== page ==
For a split second, I thought about going to TAFE to get some more qualifications, but soon after, realised that I'd done enough study in my life and wanted to start gaining experience - I could just learn on the job. But in the fashion industry, it's not as easy as going on SEEK and finding a job. A lot of this industry is based on your network of contacts - which means getting your foot in the door can be a very long and difficult process.
So you have to learn very quickly to change the way you think about job hunting - and while I didn't realise the gravity of it at the time, this shift in thinking would become the foundation for how I approached styling, and a lot a of other things in life.
I then proceeded to try a whole bunch of different things to figure out where in the fashion industry I fit. So I volunteered for fashion shows and fashion events; I interned at the buying department of a retailer, a fashion agency, magazine and pr agency - all of which was unpaid. But how did I discover styling?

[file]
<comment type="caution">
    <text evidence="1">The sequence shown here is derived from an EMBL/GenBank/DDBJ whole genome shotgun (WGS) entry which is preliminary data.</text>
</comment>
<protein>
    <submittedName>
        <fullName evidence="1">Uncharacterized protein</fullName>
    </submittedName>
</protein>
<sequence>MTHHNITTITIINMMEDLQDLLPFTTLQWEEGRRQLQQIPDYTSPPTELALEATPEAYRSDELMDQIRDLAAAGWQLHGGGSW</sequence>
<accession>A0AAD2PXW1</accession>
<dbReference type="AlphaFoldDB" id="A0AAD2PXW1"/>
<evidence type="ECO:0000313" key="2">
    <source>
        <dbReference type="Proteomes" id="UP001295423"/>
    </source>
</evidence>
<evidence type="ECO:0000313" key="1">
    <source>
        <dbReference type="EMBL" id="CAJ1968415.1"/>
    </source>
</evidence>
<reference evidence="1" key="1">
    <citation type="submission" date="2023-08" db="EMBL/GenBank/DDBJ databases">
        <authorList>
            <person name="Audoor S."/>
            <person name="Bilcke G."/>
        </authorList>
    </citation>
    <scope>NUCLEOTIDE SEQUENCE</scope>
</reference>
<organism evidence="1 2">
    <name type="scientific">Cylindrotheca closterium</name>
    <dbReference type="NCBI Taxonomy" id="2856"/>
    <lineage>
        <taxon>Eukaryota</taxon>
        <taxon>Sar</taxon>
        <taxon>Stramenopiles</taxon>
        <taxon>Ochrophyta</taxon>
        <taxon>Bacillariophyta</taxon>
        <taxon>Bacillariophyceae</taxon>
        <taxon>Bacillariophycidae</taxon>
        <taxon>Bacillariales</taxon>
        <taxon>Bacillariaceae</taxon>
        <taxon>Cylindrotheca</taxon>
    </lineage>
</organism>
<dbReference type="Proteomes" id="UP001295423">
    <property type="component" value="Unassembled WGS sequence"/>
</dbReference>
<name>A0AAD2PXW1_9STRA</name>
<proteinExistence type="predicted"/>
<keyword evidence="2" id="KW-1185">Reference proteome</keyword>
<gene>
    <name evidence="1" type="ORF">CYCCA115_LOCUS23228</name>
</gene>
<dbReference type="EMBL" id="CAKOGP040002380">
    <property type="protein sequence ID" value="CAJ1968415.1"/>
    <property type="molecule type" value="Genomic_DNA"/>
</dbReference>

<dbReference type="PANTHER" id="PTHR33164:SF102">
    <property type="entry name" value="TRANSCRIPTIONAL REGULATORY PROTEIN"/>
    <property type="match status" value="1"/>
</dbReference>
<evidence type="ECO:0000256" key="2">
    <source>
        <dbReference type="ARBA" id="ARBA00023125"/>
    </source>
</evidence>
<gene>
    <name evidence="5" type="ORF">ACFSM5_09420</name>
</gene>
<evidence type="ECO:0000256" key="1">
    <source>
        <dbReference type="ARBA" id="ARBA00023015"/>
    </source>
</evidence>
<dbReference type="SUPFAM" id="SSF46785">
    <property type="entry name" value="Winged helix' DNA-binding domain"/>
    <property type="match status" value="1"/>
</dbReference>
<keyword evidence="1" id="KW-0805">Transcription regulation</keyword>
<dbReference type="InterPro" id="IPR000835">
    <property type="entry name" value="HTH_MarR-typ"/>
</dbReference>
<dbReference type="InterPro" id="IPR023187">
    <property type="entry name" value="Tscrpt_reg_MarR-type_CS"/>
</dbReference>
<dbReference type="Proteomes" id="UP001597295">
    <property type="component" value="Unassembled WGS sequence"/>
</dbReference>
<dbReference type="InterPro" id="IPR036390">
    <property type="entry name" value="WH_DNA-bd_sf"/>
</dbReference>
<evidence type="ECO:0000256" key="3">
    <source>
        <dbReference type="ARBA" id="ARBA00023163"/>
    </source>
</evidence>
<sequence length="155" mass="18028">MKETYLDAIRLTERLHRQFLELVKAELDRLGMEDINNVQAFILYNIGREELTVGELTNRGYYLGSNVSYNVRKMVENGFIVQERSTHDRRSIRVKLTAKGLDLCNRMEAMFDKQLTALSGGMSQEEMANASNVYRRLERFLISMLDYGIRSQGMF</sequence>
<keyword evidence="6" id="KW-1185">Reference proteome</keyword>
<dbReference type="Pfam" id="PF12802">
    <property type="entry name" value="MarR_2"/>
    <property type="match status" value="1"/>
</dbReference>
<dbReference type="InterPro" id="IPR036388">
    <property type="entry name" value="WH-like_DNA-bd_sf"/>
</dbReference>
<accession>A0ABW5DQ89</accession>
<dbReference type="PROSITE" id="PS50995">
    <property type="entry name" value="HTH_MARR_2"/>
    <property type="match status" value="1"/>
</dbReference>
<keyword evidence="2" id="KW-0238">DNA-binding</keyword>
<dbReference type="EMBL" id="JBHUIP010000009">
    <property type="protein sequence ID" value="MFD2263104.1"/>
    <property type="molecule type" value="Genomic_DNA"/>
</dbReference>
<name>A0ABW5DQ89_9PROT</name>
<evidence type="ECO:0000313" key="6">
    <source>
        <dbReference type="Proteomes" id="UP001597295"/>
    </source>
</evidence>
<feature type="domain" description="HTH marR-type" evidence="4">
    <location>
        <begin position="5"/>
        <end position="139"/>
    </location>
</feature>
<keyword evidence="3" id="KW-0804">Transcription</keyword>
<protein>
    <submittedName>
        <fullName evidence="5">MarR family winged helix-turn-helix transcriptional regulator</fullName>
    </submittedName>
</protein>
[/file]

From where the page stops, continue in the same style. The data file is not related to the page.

It was actually pretty simple and makes a lot of sense: the way I came across all of these opportunities was to do a shit-load of research, gather as many names and email addresses as I could find, and send out an email. That's not to say that I didn't put a lot of thought into that email. I used my graphics skills to put together an eye-catching resume, which was always accompanied by a personalized cover letter explaining who I was and why I was email that particular person.
From here, I would meet the stylist who gave me my first job, and the styilst who became my first mentor.